Implement Participatory Budgeting

Currently, our budget is created by large stakeholders—department heads, city council members, and the Mayor’s Office. The public does not have the opportunity to view or comment on the budget until the Mayor releases it. A participatory process will engage the people in our city that are often left out of the political process, especially people of color and Indigenous people (POCI) and low-wealth individuals. The budget is an opportunity for shared governance between City Hall and Minneapolis residents.

Participatory budgeting will begin as a percentage of the city’s budget designated for local projects—allowing residents to decide how to use the money. Long-term, we should explore strategies to expand the process to other areas of Minneapolis’ budget, like housing, public safety, education, and supporting small businesses.

Examples

  • In New York City, District 3 P.S. 111 Air Conditioning for the Library, $150,000: Project provides air conditioning for the library, which is used as a summer school site for hundreds of students.

  • In Vallejo, CA, Community Gardens & Nutrition Education, $146,500: Project developed and installed 9 gardens across Vallejo and funded an instructor to provide educational instruction for elementary school students.

Vision and Priorities

Participatory budgeting is a process led by people. Projects are proposed and formed into funding requests, and voted upon by the public. With intentional engagement, participatory budgeting challenges traditional processes which have ignored POCI, immigrant, and low-wealth communities, creating a process that promotes civic engagement.

  1. Make the city budget accessible: We will collaborate with local community organizations, local nonprofits, faith groups, and schools to organize around the budget process.
    • Host listening sessions and feedback opportunities in communities across the city so residents can give recommendations before the budget is proposed
    • Put the proposed budget on the city’s open data website, like previously adopted budgets are
    • Make the budget available in multiple languages
  2. Invest in community outreach: We will educate and organize communities, ward-by-ward, on the participatory budgeting process.
    • Hire coordinators to conduct outreach and education initiatives in each City Council Ward
    • Coordinate with community leaders, nonprofits, faith-based organizations, and schools to:
      • Engage communities on their unique needs and how participatory budgeting can be used to secure funding for projects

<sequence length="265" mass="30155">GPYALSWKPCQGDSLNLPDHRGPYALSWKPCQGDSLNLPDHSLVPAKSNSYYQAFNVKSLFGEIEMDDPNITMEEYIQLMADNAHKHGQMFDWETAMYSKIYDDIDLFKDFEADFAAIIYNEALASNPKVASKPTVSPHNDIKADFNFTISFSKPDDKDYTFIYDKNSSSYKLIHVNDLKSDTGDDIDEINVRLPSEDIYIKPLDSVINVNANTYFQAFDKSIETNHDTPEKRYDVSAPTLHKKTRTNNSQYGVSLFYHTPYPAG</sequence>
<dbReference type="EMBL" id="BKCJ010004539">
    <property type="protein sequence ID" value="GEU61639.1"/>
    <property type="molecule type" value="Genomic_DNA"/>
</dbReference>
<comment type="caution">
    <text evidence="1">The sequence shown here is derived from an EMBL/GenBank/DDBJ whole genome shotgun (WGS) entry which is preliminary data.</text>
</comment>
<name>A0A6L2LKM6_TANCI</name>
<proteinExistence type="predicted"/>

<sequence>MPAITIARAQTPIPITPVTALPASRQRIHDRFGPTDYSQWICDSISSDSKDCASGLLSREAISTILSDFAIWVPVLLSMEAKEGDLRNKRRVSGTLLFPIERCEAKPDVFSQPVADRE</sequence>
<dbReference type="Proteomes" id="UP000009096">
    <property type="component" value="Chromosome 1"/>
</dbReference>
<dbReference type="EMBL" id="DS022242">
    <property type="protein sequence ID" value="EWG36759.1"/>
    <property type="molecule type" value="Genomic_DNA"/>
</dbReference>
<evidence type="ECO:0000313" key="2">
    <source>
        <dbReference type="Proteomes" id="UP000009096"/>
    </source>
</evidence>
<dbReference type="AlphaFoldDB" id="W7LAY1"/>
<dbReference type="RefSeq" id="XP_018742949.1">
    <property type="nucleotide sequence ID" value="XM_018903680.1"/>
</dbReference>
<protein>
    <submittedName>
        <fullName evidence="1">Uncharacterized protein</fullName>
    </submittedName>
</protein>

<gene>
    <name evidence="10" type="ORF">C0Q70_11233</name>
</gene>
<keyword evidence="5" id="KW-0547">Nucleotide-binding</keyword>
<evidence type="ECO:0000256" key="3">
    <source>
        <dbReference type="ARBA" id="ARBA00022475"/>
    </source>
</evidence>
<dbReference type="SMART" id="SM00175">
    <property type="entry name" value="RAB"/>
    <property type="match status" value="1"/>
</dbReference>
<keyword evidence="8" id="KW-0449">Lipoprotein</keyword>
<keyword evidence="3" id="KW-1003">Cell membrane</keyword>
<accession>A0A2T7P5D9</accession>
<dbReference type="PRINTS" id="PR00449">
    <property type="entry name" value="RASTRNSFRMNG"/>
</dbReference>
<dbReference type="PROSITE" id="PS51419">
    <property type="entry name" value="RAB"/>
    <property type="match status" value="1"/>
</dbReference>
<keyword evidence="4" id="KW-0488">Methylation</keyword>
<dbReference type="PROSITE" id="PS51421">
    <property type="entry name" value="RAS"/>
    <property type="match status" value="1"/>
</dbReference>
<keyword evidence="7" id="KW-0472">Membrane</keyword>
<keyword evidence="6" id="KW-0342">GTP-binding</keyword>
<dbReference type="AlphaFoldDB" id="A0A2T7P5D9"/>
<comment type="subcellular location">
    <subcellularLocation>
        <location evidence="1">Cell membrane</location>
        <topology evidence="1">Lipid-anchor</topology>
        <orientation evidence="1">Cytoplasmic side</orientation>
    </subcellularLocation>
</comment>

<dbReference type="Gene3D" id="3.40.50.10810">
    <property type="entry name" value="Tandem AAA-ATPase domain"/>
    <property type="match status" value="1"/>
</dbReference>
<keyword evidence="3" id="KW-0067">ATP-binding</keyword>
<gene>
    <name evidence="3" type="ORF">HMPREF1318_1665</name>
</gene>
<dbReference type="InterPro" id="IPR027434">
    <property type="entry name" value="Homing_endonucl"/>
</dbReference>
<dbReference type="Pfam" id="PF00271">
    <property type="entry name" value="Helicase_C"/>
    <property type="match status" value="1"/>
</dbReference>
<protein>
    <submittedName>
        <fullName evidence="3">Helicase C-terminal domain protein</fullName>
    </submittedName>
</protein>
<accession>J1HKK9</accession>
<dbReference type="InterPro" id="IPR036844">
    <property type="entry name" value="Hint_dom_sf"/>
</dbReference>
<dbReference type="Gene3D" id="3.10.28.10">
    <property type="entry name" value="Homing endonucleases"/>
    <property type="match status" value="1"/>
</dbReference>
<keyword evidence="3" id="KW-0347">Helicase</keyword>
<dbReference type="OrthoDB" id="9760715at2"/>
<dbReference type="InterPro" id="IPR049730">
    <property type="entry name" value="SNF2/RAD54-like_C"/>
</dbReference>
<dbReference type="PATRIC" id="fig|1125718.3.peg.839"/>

• Conduct surveys with community members to come up with project ideas and proposals
    • Keep this process accessible by conducting outreach in multiple languages and allowing residents to participate online
  3. Create leadership that reflects the community: We will prioritize creating an equitable leadership structure to oversee decision making.
    • Residents of each ward will be able to join steering committees, representative of the ward in regards to race, age, economic status, immigration status, and homeownership status
    • The committees facilitate monthly assembly meetings—open to all ward residents to propose projects and discuss ideas
    • The committees will work with city staff to develop project proposals from ideas and present final projects for a vote by their community

Works Consulted

Bhatnagar, Deepti, Animeth Rathore, Maguie Moreno Torres, and Kanungo Parameeta. “Participatory budgeting in Brazil [Working paper].” World Bank, 2017.

Capital Long-Range Improvement Committee. “The CLIC Report: A Summary of Recommendations for the City of Minneapolis, 2018-2022.” City of Minneapolis, 2017.

City of Vallejo, City of Vallejo Participatory Budgeting Cycle 3 Rulebook.

The Participatory Budgeting Project, Scoping Toolkit: A Guide for Officials and Staff Interested in Starting Participatory Budgeting.

Peixoto, Tiago. “E-Participatory Budgeting: E-democracy from Theory to Success? World Bank Governance-Global Practice, September 2008.

Smith, Graham. “Participatory Budgeting: Porto Allegre 2005-2007.” Participedia, 2009.

Wampler, Brian and Mike Touchton. “Brazil let its citizens make decisions about city budgets. Here’s what happened.” Washington Post, January 2014.